Towards the end of the Lamborghini Gallardo’s long production life, the Italian supercar company wanted to honor its beloved test driver, Valentino Balboni, upon his retirement after a 40-year career. The edition was the result. Limited to only 250 examples, the Balboni edition was rear-wheel-drive, a contrast to the all-wheel-drive Gallardo lineup. Making it RWD reduced curb weight by 66 pounds. Its naturally aspirated V10 engine produced 542 hp, which helped propel the supercar from 0 to 62 mph in 3.9 seconds and to a top speed of 199 mph. It could also be equipped with a six-speed manual transmission.
You can identify a Balboni edition by a strip running down the center of the car and a badge below the side window featuring Balboni’s signature and the car’s production number.
Yes, another concept and this is one that should have been built. Back in 2014 at the Geneva Motor Show, Maserati revealed its Alfieri concept, a gorgeous 2+2 grand tourer named after – you guessed it – Alfieri Maserati. He, and his five Maserati brothers, started the now famous car company that bears their family name. It was also fitting to reveal this concept to commemorate Maserati’s 100th anniversary (it was founded in 1914).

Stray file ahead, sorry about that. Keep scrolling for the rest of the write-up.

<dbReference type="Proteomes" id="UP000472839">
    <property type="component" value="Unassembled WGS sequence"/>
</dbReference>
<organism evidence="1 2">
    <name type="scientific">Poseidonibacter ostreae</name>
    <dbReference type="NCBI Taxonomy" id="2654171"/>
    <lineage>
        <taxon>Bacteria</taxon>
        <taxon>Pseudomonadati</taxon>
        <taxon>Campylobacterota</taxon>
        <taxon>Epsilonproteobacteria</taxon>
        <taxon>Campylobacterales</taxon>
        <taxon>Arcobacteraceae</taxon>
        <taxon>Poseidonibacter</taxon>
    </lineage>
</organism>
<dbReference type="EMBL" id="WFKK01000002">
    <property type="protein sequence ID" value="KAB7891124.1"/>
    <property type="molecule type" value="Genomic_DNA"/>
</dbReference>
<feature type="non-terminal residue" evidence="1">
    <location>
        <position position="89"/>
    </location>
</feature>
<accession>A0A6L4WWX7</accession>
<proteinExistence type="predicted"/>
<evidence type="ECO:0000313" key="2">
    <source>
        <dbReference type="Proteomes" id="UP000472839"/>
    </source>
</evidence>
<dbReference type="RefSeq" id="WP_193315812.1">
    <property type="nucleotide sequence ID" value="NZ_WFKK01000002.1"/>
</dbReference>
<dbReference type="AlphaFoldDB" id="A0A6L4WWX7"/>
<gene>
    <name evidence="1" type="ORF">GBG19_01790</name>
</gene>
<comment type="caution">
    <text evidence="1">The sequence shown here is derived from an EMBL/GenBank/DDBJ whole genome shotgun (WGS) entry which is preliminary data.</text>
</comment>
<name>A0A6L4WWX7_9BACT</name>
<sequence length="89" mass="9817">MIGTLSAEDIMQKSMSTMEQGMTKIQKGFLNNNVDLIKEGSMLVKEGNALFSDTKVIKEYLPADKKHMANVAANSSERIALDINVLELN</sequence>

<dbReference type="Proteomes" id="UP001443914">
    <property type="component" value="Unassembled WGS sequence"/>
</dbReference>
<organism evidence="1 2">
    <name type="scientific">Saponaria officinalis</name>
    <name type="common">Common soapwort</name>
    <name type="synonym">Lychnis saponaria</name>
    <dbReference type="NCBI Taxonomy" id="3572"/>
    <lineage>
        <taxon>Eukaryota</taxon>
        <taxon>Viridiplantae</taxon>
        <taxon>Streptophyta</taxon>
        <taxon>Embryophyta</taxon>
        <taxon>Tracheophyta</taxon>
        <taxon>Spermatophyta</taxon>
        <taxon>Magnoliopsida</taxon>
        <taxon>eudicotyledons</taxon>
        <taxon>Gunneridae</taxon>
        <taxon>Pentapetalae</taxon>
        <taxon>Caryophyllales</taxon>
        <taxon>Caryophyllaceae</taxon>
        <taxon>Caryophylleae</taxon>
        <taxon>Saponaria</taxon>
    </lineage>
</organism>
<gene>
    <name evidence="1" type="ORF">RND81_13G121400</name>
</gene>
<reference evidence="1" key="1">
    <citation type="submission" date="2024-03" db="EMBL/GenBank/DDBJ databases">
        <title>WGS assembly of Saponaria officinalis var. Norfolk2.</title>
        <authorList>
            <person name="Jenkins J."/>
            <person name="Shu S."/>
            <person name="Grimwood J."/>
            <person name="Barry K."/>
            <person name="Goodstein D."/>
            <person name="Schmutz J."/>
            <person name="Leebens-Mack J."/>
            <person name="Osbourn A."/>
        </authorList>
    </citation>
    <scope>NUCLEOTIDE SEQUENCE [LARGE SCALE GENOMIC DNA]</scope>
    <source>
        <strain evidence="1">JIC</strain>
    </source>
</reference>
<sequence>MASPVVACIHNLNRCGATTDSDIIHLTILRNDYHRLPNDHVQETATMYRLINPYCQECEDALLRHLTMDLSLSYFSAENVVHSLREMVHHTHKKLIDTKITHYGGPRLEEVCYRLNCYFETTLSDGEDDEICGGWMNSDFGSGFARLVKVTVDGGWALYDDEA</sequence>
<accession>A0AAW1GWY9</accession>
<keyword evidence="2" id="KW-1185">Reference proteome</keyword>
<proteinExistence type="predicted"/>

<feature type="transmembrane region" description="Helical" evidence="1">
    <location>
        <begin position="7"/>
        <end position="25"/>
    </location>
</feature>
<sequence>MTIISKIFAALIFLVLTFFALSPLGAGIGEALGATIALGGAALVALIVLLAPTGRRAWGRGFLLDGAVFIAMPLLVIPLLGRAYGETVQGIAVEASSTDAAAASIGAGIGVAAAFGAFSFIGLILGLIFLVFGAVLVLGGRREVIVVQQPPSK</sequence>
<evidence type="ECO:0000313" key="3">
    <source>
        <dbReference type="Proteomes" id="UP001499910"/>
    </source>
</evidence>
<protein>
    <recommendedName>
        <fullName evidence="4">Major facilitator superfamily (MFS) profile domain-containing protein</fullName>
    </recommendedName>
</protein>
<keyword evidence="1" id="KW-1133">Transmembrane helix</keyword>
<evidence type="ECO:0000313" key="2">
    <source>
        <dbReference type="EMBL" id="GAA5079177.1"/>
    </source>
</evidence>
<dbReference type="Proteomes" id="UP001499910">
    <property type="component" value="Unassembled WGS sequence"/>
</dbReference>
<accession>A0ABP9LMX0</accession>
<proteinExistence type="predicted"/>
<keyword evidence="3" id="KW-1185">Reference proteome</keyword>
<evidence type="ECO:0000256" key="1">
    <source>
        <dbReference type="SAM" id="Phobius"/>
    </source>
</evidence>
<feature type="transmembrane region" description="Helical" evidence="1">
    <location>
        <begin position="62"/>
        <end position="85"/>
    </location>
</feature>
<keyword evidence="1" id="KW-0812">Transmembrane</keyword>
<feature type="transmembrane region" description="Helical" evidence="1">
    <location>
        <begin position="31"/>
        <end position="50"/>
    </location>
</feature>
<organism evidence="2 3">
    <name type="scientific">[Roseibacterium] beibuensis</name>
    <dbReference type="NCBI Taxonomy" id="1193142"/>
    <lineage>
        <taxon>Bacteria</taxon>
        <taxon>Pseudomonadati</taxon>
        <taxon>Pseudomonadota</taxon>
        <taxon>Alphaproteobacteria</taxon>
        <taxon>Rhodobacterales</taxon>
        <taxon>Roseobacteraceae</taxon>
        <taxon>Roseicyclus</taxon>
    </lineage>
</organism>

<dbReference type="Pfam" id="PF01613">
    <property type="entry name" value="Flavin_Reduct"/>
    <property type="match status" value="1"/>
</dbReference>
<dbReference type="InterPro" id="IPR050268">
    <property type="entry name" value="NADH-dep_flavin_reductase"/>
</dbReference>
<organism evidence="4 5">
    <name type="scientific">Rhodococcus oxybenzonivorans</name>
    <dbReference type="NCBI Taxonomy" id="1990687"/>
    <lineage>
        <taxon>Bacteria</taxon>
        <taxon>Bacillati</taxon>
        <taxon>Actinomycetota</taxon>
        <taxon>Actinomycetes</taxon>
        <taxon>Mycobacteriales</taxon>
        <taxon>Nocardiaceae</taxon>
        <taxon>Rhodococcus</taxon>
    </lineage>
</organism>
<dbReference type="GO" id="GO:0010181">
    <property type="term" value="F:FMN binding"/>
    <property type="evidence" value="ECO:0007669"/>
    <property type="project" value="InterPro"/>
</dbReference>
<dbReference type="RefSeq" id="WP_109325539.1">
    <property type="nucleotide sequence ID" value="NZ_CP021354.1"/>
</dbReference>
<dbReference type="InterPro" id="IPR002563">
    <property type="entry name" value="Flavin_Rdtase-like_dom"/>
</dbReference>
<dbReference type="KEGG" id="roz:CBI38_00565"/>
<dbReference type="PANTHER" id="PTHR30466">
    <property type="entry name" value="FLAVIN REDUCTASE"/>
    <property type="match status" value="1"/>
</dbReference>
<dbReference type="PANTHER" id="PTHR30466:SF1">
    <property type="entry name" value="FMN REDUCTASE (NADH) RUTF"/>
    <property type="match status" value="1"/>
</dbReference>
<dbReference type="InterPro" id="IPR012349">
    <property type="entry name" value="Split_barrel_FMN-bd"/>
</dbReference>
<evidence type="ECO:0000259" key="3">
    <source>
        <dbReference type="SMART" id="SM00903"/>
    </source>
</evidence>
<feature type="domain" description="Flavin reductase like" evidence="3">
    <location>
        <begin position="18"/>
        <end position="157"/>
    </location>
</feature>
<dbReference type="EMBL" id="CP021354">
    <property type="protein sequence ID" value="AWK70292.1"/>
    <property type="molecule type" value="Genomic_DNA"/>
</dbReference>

The Alfieri concept, powered by a naturally aspirated 4.7-liter V8, looked to be close to production ready and was even confirmed for production in 2016, but it has since been delayed until 2020, at the earliest. Originally, a series of powerful V6 engines were slated to be under its sculpted hood, but the . Keep your fingers crossed.
Before McLaren became McLaren Automotive, it teamed up with Mercedes-Benz to build the Mercedes-Benz SLR McLaren from 2003 until 2010. A total of 2,157 examples were built, but 75 of those were a little different. Thewas revealed in 2009 and featured speedster styling. Lacking a roof and windscreen, it was inspired by the Mercedes 300 SLR race car Sir Stirling Moss drove to victory at the 1955 Mille Miglia. With co-driver Denis Jenkinson, Moss set an event record with an average speed of 97.96 mph over 990 dangerous miles.
Under its insanely long hood lies a supercharged 5.4-liter AMG V8 rated at 640 hp. Zero to 62 mph happens in less than 3.5 seconds and top speed is clocked at 220 mph. Thanks to its carbon fiber construction and unique speedster styling, the SLR Stirling Moss was around 440 pounds lighter than the standard SLR coupe. Only existing SLR owners were given the privilege to buy one at a price of $1 million each.